|From left to right- Olive Sided Flycatcher (not an Empid!), Yellow-bellied, 3-6 Alder/Willow Flycatcher, 7-8 Least Flycatcher. Note the differences in the body colouration below, Yellow-bellied being mush more yellow than the other two empids.|
Specimens from Royal Ontario Museaum
Wing and Tail Length
For birders in the field, I am mainly referring to the length of the exposed primaries, beyond the tertials on the folded wing. If you don't know what tertials are or can't picture what I'm referring to, then that's an excellent reason to book an online tutoring session with me or attend one of my workshops! :) As for tail length, we are concerned with how long the tail looks relative to the length of the wings. Since longer wings can intersect, covering part of the tail, this can make the tail look shorter than it actually is. This is why many beginning birders refer to gulls as having black tails. What they are actually seeing is the folded primaries that are covering the tail!
|Traill's refers to Alder/Willow Flycatchers. The two categories we are most interested in are Primary ex and tail length.|
Least Flycatcher- Shortest primary extension and a relatively long tail compared to body length. Therefore this causes Least Flycatchers to look have more of a short-winged and long-tailed, sleeker look from behind than either Least or Yellow-bellied.
Alder Flycatcher- Alder has the longest tail- but it's also the largest of the three. It's primary extension, which longer than Least is shorter than Yellow-bellied. This creates a moderate look, with both moderately long wings on a longish tail.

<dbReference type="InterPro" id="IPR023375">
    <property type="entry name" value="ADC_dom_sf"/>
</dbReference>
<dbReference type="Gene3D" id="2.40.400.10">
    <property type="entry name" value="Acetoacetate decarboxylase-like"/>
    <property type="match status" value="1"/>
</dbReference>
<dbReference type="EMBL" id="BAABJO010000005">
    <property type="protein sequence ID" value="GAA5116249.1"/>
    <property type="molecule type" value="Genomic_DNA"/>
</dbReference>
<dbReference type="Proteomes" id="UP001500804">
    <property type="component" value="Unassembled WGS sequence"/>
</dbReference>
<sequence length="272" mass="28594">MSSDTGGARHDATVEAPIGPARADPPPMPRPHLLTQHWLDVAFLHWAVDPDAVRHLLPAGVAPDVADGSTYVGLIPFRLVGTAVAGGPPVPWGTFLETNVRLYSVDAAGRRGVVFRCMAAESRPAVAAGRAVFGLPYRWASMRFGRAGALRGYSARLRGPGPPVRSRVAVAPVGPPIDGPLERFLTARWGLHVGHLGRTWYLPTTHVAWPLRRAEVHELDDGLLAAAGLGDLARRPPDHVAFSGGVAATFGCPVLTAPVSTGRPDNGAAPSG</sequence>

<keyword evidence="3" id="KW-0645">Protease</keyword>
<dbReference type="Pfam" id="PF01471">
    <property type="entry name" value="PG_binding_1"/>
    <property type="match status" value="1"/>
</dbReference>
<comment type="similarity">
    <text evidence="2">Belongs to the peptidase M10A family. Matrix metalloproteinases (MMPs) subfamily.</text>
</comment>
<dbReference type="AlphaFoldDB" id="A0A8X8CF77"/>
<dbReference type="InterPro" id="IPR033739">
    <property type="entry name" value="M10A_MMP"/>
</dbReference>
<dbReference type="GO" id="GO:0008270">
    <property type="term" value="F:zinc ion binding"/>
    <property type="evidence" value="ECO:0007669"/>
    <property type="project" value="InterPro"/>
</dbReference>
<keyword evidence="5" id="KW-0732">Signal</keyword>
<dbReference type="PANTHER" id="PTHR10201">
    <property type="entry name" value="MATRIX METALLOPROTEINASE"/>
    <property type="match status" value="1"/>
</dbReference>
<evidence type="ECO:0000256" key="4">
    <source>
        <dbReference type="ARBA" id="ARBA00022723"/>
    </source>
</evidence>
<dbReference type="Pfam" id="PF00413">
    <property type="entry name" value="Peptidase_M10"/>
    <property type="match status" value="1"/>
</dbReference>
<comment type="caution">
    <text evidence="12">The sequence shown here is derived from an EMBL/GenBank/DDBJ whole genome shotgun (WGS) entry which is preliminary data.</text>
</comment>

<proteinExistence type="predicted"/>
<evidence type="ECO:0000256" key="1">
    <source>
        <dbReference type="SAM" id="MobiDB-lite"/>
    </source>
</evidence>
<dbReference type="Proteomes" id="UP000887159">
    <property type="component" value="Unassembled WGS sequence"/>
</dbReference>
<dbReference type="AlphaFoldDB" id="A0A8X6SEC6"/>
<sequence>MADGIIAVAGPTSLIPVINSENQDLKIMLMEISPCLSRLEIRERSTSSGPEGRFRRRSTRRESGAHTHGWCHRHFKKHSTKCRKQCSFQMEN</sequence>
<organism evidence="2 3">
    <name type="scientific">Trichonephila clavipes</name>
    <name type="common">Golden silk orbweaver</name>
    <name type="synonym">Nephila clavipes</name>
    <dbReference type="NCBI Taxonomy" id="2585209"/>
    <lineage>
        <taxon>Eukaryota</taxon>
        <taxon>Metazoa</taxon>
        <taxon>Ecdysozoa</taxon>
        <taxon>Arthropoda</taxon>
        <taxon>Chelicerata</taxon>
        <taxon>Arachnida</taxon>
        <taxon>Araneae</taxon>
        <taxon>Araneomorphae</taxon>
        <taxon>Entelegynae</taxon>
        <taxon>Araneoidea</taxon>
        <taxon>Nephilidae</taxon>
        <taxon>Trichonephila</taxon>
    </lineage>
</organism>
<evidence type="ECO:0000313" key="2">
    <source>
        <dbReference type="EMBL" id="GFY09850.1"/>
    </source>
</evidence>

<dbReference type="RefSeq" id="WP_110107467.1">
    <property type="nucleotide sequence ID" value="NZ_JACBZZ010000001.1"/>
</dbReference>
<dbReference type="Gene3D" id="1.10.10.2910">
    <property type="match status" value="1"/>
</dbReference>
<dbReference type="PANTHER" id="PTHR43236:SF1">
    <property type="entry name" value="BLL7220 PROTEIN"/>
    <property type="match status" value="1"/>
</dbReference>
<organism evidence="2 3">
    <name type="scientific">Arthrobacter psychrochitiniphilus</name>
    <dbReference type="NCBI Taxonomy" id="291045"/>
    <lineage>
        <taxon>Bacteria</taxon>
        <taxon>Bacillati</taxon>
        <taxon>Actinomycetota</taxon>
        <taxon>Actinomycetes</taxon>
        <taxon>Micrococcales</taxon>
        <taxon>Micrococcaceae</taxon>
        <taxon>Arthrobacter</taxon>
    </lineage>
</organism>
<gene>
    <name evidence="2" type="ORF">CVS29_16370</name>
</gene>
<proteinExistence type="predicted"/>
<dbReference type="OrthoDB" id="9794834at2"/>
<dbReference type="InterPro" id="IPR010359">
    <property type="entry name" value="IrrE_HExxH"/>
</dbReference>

Yellow-bellied Flycatcher - Yellow-bellied is intermediate in size between Alder and Least, but note that it has the shortest tail and the longest primary extension. This serves to create a much longer winged and shorter tailed impression than Alder or especially Least.
Here is a short essay David Sibley wrote about eye rings and their importance in bird ID. Eye Rings are an important tool in Empid ID. Most Empids have a fairly obvious eye ring and the shape, colour and prominence (or lack thereof) of said eye ring, is a critical detail in separating the various species, including the three we are concerned with.
|Yellow-bellied Left; Least- Center, Alder- Right|
Least Flycatcher- Has a bold eye ring that is often peaked at the rear of the eye. In my experience it is always white.
Alder Flycatcher- Tends to have a weak eye ring. This seems to be somewhat variable as is the colour. It can range from buff to white, but more often white. It is thinner than in either Least or Yellow-bellied.
Yellow-bellied Flycatcher- Eye ring is similar to that seen in Least Flycatcher. Similar in boldness and also shape. However it differs in colour, it's usually a yellowish-buff colour and never really white, like in Least or Alder.